Omega-3 fatty acids support the fluidity of cellular membranes, impact the body’s inflammatory responses, and may enhance the health of the joints, skin, and circulatory and nervous systems. Now, new study published in the JAMA Internal Medicine has found a diet rich in seafood and plant-based omega-3 fatty acids may lower the risk of dying from a heart attack by as much as 10 percent/
For the study, researchers from around the world joined together to form the Fatty acids and Researchers from around the world joined together to form the Fatty acids and Outcomes Research Consortium (FORCE). By pooling findings from diverse large studies that had measured blood or tissue levels of omega-3 fatty acids, they evaluated relationships with heart disease events over time. Each study performed new standardized, individual-level analyses. Findings were then centrally pooled in a meta-analysis.
A total of 19 studies were involved from 16 countries and including 45,637 participants. Of these, 7,973 people developed a first heart attack over time, including 2,781 deaths and 7,157 nonfatal heart attacks.
Overall, both plant and seafood-based omega-3s were associated with about a 10-percent lower risk of fatal heart attacks per standard deviation. People with the highest blood levels of omega-3s had about 25-percent lower risk of fatal heart attack, compared to people with the lowest levels. In contrast, these fatty acids biomarkers were generally not associated with a risk of nonfatal heart attacks, suggesting a more specific mechanism for benefits of omega-3s related to death.
According to the researchers, these new results, including many studies which previously had not reported their findings, provide the most comprehensive picture to-date of how omega-3s may influence heart disease. Across these diverse studies, findings were also consistent by age, sex, race, presence or absence of diabetes, and use of aspirin or cholesterol-lowering medications.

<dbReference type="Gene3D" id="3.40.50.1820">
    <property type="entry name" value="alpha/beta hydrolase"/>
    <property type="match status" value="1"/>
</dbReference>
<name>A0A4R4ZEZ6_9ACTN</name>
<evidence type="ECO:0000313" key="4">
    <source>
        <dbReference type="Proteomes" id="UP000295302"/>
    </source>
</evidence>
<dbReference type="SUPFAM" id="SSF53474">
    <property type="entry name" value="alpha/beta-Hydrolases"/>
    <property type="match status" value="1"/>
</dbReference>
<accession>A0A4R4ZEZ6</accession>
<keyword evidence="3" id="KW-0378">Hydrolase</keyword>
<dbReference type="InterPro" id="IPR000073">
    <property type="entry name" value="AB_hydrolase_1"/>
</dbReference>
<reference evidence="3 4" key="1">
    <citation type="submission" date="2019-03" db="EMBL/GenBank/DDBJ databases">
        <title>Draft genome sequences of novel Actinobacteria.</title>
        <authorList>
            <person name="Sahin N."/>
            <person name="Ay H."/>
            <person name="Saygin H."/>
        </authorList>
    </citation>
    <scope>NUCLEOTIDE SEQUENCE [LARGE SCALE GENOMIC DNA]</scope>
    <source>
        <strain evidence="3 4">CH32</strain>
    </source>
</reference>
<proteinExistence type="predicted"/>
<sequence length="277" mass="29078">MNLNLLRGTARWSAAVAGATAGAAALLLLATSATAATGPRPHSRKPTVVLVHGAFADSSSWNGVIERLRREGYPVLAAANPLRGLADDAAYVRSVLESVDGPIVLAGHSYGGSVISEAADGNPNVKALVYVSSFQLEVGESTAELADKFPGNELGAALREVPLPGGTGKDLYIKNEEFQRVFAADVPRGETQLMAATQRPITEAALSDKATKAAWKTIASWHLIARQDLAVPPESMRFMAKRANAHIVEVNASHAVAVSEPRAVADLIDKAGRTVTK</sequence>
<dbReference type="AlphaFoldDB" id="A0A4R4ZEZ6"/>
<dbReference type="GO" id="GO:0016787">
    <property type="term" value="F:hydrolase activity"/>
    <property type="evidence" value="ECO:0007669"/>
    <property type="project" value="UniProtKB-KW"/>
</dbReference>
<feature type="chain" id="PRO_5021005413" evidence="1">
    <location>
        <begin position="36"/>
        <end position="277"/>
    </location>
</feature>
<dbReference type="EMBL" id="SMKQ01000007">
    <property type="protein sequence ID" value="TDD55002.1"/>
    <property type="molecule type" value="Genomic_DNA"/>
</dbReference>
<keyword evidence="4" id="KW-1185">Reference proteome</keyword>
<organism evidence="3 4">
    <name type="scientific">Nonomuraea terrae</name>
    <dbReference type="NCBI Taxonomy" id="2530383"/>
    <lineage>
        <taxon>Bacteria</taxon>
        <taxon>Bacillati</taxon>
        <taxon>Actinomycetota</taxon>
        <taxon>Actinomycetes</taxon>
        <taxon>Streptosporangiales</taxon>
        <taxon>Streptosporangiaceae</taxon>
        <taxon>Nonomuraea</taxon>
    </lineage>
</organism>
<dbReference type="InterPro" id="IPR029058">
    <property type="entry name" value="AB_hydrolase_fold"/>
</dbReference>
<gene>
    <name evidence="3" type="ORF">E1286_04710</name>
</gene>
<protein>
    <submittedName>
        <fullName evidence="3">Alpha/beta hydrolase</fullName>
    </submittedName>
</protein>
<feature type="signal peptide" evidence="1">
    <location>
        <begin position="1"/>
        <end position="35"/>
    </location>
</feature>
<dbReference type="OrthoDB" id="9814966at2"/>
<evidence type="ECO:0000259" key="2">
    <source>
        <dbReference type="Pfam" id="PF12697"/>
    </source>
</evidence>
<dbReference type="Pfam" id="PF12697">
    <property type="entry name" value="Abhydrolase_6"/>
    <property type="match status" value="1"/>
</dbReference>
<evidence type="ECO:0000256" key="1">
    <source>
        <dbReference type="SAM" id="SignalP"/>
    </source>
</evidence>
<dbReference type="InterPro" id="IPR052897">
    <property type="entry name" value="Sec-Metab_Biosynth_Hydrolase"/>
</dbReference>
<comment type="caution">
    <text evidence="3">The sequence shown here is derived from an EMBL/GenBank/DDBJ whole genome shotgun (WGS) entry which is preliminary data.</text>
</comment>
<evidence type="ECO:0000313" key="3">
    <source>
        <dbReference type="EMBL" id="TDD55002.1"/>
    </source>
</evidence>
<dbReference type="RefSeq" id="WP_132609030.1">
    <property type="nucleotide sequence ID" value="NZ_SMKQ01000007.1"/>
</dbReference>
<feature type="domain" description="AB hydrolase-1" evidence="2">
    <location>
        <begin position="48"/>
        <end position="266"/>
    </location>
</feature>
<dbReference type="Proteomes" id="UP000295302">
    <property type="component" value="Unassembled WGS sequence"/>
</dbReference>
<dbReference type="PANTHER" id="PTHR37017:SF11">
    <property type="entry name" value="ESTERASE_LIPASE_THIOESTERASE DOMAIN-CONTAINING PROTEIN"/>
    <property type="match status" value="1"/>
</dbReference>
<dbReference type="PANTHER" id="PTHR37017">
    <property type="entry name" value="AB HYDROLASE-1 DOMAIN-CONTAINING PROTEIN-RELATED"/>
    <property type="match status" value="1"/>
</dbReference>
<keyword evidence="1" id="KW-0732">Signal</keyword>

“For the leading cause of death in the world, lowering the risk by about 25 percent would be quite meaningful. At a time when some but not other trials of fish oil supplementation have shown benefits, there is uncertainty about cardiovascular effects of omega-3s," the researchers said. “Our results lend support to the importance of fish and omega-3 consumption as part of a healthy diet."
Fish is the major food source of omega-3 fatty acids, including eicosapentaenoic acid (EPA), docosapentaenoic acid (DPA), and docosahexaenoic acid (DHA). According to the USDA’s National Nutrient Database, fatty fish such as salmon, trout, anchovies, sardines, and herring contain the highest amounts of omega-3 fatty acids; although all fish contain some levels. In addition to omega-3 fatty acids, fish provide specific proteins, vitamin D, selenium, and other minerals and elements. Alpha-linolenic acid (ALA) is the plant-based omega-3 fatty acid found in walnuts, flaxseed oil, and canola oil and some other seed and nuts and their oils.